About Victoria Chan

I grew up in Singapore, but came to the UK Oxfordshire in 2007 for work, and have gradually morphed into a British citizen (I drink tea and eat scones). I currently work part-time as a Django Developer (making websites), and look after my 6 and 3 year olds the other part of the time. In the evening, when the moon comes out and kids are in bed, I play in my dining table studio.

How I started drawing

Unlike many artists, I haven't always been making art, and nope, I didn't attend an art school (I studied Literature & Philosophy in Uni). Though I did enjoy art as a child, I didn't continue making art when I grew older.

I've only recently started drawing again in 2017 on a random whim. I had thought I needed a new hobby to counter all that consuming concerns of motherhood. It did enrich my life and has now become part of my family.

The internet was extremely helpful for my artistic pursuits. I binged on Youtube demos and online classes. I read blogs and reviews, tried out new techniques and materials, and I soaked it all up.

I am an obsessive learner. Artistically, I am still at the stage of exploring. Every now and then, something inspires me, and I dive into it deep, doing research, conducting experiments and learning all I can about the technique or material.

My obsessions may seem a bit random at times. But I know these 'diversions' contribute to my unique experience, and someday they will all come together as a big beautiful amalgamation.

My artist's statement

I read somewhere that a proper artist should have an artist's statement. I don't know if I qualify as a proper artist, but let's not go into that.

If I have an artist's statement, it would be this:

I want to explore, experiment, and amalgamate. I want to make something new and unique and contribute to the diversity of arts in this world. And not just my own personal work, I want to share my ideas and inspire others to contribute to this diversity as well.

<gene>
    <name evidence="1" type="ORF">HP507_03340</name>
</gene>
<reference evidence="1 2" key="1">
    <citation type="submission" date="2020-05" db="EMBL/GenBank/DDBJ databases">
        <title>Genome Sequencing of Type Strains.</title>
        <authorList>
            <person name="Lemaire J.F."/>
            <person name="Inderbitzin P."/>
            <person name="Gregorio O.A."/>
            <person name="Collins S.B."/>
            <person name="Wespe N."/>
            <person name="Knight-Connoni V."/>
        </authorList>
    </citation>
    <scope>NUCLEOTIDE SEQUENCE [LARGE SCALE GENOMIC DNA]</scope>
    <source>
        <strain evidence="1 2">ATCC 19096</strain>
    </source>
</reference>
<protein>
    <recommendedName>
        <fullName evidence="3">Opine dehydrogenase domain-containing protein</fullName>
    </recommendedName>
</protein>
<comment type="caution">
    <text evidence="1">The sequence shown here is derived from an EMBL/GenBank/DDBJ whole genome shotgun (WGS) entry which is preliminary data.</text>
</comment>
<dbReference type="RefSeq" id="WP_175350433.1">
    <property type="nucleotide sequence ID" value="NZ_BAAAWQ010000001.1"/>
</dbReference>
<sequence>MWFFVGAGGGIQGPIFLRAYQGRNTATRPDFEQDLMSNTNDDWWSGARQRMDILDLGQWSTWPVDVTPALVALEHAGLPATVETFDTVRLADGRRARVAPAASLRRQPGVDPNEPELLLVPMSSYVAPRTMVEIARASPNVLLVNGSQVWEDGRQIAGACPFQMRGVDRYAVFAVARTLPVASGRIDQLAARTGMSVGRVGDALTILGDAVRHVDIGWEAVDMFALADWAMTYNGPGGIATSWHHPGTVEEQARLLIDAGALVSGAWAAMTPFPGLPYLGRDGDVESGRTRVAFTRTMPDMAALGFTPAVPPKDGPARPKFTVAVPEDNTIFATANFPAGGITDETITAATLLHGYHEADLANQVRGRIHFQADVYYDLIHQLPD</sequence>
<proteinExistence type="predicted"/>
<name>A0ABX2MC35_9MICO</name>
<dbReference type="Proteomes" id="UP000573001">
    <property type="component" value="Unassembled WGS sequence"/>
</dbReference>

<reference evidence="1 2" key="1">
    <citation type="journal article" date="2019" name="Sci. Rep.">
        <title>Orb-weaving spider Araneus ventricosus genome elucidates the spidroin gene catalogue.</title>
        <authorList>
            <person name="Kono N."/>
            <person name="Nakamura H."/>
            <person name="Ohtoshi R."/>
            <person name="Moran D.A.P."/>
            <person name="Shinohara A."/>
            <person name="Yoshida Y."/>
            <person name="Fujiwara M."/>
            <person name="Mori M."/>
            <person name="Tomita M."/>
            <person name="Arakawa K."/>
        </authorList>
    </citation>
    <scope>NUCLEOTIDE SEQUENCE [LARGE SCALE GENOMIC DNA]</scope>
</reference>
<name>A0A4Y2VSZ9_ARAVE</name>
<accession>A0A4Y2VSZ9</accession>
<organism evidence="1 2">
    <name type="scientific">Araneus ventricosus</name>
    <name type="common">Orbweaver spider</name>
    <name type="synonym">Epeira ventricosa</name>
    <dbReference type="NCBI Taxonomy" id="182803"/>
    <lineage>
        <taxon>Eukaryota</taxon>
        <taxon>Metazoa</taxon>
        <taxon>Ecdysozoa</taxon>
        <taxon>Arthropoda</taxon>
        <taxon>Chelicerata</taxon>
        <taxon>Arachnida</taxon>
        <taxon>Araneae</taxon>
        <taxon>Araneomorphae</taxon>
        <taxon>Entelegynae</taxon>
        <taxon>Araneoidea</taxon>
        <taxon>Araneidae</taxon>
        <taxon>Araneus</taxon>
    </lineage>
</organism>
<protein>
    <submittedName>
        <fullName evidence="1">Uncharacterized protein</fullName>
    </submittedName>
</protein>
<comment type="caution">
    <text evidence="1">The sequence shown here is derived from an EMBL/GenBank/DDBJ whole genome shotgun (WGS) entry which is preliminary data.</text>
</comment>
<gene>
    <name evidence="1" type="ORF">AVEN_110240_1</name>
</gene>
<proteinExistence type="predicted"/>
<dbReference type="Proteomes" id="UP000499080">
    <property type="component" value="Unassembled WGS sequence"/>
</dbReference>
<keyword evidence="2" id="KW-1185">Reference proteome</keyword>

Having not attended art school can be an advantage. Being an outsider brings in fresh perspectives.

But why? What for? In these days of global pandemic, it does make you question the usefulness of everything you do. Is Art useful? It doesn't save lives, it isn't a necessity.

But Art (I don't mean just visual arts) helps us realise ourselves. It lifts us above just merely surviving. It enriches us, and enables us to reach deep, and reach out to that person. That person you hear in your head, you feel in your heart. That very unique you, your inner self. They deserve to survive the pandemic as well.

That person you hear in your head, you feel in your heart. That very unique you, your inner self. They deserve to survive the pandemic as well.

Got talent?

I grew up in an era where people believed in talent. This deterministic attitude has resulted in me giving up many things that interested me in my youth, including drawing.

The adoption of a growth mindset in my midlife has enabled me to improve my abilities without shame. Instead of feeling envious when I see someone's amazing work, I think to myself, how wonderful, how did they achieve that effect? Let me try that too. I don't doubt my talent because there is no talent to doubt.

To encourage other aspiring artists, I want to show my early drawings (and other recent 'rubbish' attempts) on this blog and on social media. I want to dismiss the illusion that you can just pick up a brush and be magically great at painting every time. Hopefully by showing the realistic journey, it will encourage aspiring artists.

Artistic abilities (or any abilities for the matter) can be developed. You don't have to be born with it.

New year crocodile; Fineliner on paper

New year crocodile

1 Jan 2017

Fineliner on paper

Drawing as a mum

There are particular challenges to pursuing this hobby while juggling with the duties of parenthood and a day job as well. I started this website in hope to share the tips and tricks and joys and tears with others in similar situation. Hopefully I will be able to inspire someone out there.

Sometimes I feel like I should feel guilty about being distracted by my creative pursuits. But I think it is ultimately good for the children to grow up with their parents having hobbies and even obsessions. A passion for life is a good thing to pass on to the children.

Sketching with Owen at Witney Church Green

Sketching with my son, Owen at Witney.

About my studio

My studio is the dining table. This has its good side as I don't leave mess around and have to clear everything out at least once a day. So don't let the lack of space stop you from creating art!

More of me on...

Hope we'll be friends.